Finnish polytechnics come to the aid of struggling industries

September 21, 2001

Finland's 30 polytechnics are to offer postgraduate degrees for the first time from autumn 2002 in a bid to boost industry.

The ministry of education, together with the assessment board in higher education, will consider applications by polytechnics to grant the degrees.

The pilot programme will end in July 2005, after which the impact of the courses on the labour market will be assessed.

Postgraduate courses are aimed at polytechnic as well as university graduates who have had at least three years' work experience in their field since graduating.

The courses, which run for 40 to 60 weeks, put an emphasis on practical applications and will be established in fields that are experiencing severe staff shortages, such as the health sector.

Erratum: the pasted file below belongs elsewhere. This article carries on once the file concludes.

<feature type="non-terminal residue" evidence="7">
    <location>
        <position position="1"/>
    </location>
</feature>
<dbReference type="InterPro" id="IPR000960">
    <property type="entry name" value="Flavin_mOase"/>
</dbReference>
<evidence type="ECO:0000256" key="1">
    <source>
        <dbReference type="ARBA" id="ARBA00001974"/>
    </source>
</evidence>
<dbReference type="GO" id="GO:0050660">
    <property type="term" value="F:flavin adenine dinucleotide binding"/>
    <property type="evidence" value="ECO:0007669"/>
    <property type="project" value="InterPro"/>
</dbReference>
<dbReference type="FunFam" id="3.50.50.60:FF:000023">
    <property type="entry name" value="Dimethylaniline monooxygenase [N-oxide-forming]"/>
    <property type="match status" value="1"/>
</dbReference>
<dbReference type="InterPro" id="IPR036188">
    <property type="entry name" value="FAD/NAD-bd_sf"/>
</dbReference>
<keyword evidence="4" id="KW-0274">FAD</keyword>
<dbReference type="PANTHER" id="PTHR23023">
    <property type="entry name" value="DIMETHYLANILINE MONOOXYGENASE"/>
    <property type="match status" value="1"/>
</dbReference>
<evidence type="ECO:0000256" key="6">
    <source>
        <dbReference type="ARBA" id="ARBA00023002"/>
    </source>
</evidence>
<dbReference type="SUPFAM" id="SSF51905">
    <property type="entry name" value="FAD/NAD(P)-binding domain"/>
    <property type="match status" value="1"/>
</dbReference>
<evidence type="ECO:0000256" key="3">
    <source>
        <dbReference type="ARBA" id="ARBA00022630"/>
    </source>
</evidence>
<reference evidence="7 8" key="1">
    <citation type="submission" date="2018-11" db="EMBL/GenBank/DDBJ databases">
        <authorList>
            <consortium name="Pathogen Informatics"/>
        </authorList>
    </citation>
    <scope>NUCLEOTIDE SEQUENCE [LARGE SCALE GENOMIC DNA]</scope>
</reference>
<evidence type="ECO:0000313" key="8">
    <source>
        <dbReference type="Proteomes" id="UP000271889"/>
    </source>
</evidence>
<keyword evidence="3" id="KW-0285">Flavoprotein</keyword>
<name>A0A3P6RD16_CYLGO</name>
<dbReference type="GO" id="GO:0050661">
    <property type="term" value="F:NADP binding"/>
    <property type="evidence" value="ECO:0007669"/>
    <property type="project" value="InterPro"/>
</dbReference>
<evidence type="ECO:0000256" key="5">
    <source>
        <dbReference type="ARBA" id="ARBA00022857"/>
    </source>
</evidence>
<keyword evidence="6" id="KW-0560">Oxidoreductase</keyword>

Courses on offer include care of the elderly and the long-term sick, as well as a health promotion option.

The technology sector, which also suffers a persistent lack of suitably qualified staff, will be given an extra boost with the introduction of two programmes designed to tackle the areas with the greatest shortages.

This link with the labour market will in fact be one of the key criteria that any institute applying will have to meet.

Previously, polytechnic graduates who wanted to continue their studies could only do so at universities.

Polytechnics that wish to apply will have to demonstrate how their proposed postgraduate degree courses will benefit the labour market, for example by giving a detailed plan of the practical execution of a job-related research project.

A course outline, with details of how students who wish to continue working while studying for their degree can combine the two, must also be supplied.

Institutes must submit their applications by the end of October 2001.

There are more than 122,000 polytechnic students in Finland and 158,000 students at the country's 20 universities.

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